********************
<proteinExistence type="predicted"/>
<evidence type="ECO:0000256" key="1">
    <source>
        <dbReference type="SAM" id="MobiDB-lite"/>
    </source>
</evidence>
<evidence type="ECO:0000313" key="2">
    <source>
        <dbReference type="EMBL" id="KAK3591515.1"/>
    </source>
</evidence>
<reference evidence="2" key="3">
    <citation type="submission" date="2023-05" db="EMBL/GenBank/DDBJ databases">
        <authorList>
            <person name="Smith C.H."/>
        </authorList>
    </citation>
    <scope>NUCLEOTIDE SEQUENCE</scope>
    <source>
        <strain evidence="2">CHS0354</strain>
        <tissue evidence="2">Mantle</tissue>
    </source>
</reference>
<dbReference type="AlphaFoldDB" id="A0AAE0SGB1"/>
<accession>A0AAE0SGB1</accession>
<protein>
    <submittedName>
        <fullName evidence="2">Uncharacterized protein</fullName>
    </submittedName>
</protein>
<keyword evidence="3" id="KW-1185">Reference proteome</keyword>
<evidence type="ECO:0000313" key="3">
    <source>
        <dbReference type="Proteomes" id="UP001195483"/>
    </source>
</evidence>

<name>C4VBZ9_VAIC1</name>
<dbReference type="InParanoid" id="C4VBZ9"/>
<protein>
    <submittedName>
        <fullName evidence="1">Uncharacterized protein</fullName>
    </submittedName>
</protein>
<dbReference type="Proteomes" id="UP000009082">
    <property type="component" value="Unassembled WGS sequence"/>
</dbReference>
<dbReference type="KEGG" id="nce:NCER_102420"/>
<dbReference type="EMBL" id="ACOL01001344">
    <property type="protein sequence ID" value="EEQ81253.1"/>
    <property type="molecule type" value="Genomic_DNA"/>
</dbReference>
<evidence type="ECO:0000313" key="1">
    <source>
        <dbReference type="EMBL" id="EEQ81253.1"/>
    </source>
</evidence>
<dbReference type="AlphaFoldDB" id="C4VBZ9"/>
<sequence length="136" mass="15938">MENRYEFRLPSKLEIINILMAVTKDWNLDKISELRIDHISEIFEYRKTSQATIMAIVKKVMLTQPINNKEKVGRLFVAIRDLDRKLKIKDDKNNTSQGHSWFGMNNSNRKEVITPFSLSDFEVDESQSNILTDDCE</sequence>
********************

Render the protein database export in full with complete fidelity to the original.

<proteinExistence type="predicted"/>
<evidence type="ECO:0000256" key="1">
    <source>
        <dbReference type="SAM" id="MobiDB-lite"/>
    </source>
</evidence>
<evidence type="ECO:0000313" key="2">
    <source>
        <dbReference type="EMBL" id="KAK3591515.1"/>
    </source>
</evidence>
<reference evidence="2" key="3">
    <citation type="submission" date="2023-05" db="EMBL/GenBank/DDBJ databases">
        <authorList>
            <person name="Smith C.H."/>
        </authorList>
    </citation>
    <scope>NUCLEOTIDE SEQUENCE</scope>
    <source>
        <strain evidence="2">CHS0354</strain>
        <tissue evidence="2">Mantle</tissue>
    </source>
</reference>
<dbReference type="AlphaFoldDB" id="A0AAE0SGB1"/>
<accession>A0AAE0SGB1</accession>
<protein>
    <submittedName>
        <fullName evidence="2">Uncharacterized protein</fullName>
    </submittedName>
</protein>
<keyword evidence="3" id="KW-1185">Reference proteome</keyword>
<evidence type="ECO:0000313" key="3">
    <source>
        <dbReference type="Proteomes" id="UP001195483"/>
    </source>
</evidence>

<name>C4VBZ9_VAIC1</name>
<dbReference type="InParanoid" id="C4VBZ9"/>
<protein>
    <submittedName>
        <fullName evidence="1">Uncharacterized protein</fullName>
    </submittedName>
</protein>
<dbReference type="Proteomes" id="UP000009082">
    <property type="component" value="Unassembled WGS sequence"/>
</dbReference>
<dbReference type="KEGG" id="nce:NCER_102420"/>
<dbReference type="EMBL" id="ACOL01001344">
    <property type="protein sequence ID" value="EEQ81253.1"/>
    <property type="molecule type" value="Genomic_DNA"/>
</dbReference>
<evidence type="ECO:0000313" key="1">
    <source>
        <dbReference type="EMBL" id="EEQ81253.1"/>
    </source>
</evidence>
<dbReference type="AlphaFoldDB" id="C4VBZ9"/>
<sequence length="136" mass="15938">MENRYEFRLPSKLEIINILMAVTKDWNLDKISELRIDHISEIFEYRKTSQATIMAIVKKVMLTQPINNKEKVGRLFVAIRDLDRKLKIKDDKNNTSQGHSWFGMNNSNRKEVITPFSLSDFEVDESQSNILTDDCE</sequence>